US 3970065 A
A control system for a fuel injection pump assembly wherein the regulation of the fuel quantity is influenced by a control rod. This control rod is displaced by a cam follower assembly and the cam itself is a three-dimensional cam whose spatial orientation may be changed, firstly, by rotation about its axis where the magnitude of this rotation depends on the amount of air aspirated by the engine and, secondly, by longitudinal motion along its axis, where the magnitude of this motion depends on the rotational speed of the engine.
1. In a fuel injection pump assembly, especially one for use in spark-plug ignited internal combustion engines, including
a control rod, for regulating the amount of fuel metered out to the engine;
a centrifugal force governor whose rotational speed depends on the r.p.m. of the engine; and
a cam element, wherein the centrifugal force governor influences the orientation of the cam element and wherein the orientation of the cam element is transmitted mechanically to said control rod to influence the position thereof, the improvement comprising:
a. an air measuring member located within the induction tube of the engine;
b. first mechanical linkage means connecting said air measuring member to said cam element; and
c. second mechanical linkage means connecting said cam element to said centrifugal force governor, wherein said cam element is embodied as a three-dimensional cam capable of motion in at least two degrees of freedom, whereby said three-dimensional cam is displaced in one direction, preferably the axial direction, by said centrifugal force governor via said first mechanical linkage means and is displaced in another direction, preferably in rotation about its own axis, by said air measuring member acting via said second mechanical linkage means to said three-dimensional cam.
2. A fuel injection pump assembly as defined in claim 1, wherein said air measuring member is a flap valve which is rotatable about an axis and which is exposed to the air flow aspirated by the engine.
3. A fuel injection pump assembly as defined in claim 2, further comprising
d. damping means, integral with said flap valve, for damping the motion of said flap valve by compression of the air in a portion of the induction tube of the engine during motions of said flap valve.
The present invention relates to a fuel injection pump, especially for use in spark plug ignited internal combustion engines, wherein the injection quantity regulating member (control rod) is actuated by an r.p.m.-dependent centrifugal force governor acting through a lever linkage and via an interposed cam plate element.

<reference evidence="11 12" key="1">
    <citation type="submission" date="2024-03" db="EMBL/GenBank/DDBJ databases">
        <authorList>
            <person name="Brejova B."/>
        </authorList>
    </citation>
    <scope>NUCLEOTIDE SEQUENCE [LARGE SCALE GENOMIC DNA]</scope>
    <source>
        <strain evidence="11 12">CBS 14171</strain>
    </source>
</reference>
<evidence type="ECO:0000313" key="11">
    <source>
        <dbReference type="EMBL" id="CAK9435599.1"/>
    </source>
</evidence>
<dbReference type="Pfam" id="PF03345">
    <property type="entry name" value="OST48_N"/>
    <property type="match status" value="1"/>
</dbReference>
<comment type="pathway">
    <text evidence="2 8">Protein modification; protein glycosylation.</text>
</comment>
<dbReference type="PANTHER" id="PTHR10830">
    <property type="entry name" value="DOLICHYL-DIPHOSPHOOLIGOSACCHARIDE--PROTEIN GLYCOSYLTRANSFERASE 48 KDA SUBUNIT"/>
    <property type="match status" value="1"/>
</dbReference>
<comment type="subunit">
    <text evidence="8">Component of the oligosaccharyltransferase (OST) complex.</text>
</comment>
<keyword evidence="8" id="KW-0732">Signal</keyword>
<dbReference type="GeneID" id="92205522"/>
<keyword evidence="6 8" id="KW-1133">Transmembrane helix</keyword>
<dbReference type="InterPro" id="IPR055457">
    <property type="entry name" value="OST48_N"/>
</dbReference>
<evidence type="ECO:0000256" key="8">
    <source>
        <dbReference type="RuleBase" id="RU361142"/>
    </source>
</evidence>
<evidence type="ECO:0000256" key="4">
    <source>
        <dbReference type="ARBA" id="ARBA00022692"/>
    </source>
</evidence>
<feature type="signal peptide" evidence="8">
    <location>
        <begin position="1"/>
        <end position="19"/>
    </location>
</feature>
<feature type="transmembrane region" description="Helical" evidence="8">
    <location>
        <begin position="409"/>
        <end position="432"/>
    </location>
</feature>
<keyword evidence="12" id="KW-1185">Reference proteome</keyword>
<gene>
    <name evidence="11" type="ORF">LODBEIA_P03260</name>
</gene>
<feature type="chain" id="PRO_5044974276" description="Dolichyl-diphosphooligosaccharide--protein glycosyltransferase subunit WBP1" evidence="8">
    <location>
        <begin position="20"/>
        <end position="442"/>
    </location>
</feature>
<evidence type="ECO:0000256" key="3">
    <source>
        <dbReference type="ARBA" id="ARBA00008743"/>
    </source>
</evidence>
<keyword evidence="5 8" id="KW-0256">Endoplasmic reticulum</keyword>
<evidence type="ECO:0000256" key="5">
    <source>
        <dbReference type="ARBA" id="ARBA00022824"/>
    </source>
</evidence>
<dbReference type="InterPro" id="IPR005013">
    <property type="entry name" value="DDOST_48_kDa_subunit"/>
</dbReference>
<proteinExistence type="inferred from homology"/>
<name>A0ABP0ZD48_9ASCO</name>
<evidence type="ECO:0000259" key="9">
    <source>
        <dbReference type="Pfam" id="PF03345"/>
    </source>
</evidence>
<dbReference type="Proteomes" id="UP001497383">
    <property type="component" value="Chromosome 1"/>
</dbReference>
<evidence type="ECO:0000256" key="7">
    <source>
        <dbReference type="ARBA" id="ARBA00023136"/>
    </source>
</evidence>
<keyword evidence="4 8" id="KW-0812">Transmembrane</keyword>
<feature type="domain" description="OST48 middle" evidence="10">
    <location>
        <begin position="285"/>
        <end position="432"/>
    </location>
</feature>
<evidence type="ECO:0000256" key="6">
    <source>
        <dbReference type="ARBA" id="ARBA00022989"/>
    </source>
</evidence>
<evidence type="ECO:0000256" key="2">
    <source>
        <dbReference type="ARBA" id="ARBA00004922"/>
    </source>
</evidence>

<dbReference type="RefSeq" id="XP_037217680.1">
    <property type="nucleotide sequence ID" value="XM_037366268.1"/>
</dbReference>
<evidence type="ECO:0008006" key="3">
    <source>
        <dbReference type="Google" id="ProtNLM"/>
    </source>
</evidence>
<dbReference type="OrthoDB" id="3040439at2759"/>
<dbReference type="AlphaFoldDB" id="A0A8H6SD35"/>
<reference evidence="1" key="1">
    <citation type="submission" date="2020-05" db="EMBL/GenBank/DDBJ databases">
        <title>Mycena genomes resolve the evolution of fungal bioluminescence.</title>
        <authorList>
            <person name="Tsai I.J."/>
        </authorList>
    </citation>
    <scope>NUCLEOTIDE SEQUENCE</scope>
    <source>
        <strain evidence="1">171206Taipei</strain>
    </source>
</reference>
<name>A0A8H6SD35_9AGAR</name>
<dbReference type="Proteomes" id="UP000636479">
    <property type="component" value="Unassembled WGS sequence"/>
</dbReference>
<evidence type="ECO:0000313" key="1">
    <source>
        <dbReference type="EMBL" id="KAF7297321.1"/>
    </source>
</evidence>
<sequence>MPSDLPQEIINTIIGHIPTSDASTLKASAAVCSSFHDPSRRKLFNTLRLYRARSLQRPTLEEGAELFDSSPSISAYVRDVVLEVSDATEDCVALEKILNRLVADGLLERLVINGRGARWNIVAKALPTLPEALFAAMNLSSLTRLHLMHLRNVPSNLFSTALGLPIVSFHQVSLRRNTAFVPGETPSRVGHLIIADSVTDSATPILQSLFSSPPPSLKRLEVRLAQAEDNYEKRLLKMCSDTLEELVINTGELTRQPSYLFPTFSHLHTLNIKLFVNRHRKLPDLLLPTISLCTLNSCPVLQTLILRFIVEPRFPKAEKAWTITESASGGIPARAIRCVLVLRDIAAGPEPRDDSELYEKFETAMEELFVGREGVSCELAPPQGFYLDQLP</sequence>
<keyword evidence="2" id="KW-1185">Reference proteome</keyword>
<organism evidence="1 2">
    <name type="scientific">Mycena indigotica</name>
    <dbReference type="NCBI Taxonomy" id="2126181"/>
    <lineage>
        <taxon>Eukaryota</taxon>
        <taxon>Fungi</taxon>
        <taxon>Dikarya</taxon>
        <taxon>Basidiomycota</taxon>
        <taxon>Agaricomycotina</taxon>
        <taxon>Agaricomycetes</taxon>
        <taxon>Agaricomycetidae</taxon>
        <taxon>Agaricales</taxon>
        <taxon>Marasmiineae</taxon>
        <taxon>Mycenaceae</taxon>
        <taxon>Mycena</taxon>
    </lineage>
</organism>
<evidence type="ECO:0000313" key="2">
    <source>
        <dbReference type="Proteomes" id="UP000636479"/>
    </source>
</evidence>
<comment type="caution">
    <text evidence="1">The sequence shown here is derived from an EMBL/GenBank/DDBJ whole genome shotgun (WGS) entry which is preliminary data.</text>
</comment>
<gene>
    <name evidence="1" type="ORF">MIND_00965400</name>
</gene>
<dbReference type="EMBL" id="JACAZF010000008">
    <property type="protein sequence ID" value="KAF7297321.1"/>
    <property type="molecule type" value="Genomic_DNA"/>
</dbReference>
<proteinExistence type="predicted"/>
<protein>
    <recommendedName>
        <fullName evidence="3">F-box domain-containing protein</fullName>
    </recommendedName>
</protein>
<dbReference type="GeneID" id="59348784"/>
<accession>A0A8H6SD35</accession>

In a known fuel injection pump of this type, the cam plate element is a member whose position depends on the position of the accelerator pedal, as well as on the position of the centrifugal weights rotated by the engine. When this known control mechanism is used, however, in low-load operation of the engine, i.e., when the accelerator pedal is only slightly depressed and in a region of low engine r.p.m., the air quantity aspirated by the engine may change without sufficiently precise fuel metering. In addition, the linkage mechanism in that system is also very complicated.
Another known control system in which the pressure within the induction tube is measured by means of a pressure sensor or pick-up system and correspondingly determines the position of the control rod, brings the disadvantage that the sensitivity becomes very poor at full-load operation, i.e., when the difference between the induction tube vacuum and the atmospheric pressure is very small.
It is an object of the present invention to provide a fuel injection pumping system which avoids these above-mentioned disadvantages.
This object is attained, according to the invention, in that the cam plate element is embodied as a three-dimensional cam which is set in one spatial direction -- preferentially the axial direction -- by the centrifugal force governor and in another spatial direction (rotational direction) by an air measuring member located in the induction tube of the internal combustion engine.
This construction results in an increase of the control precision over the entire r.p.m-domain of the engine.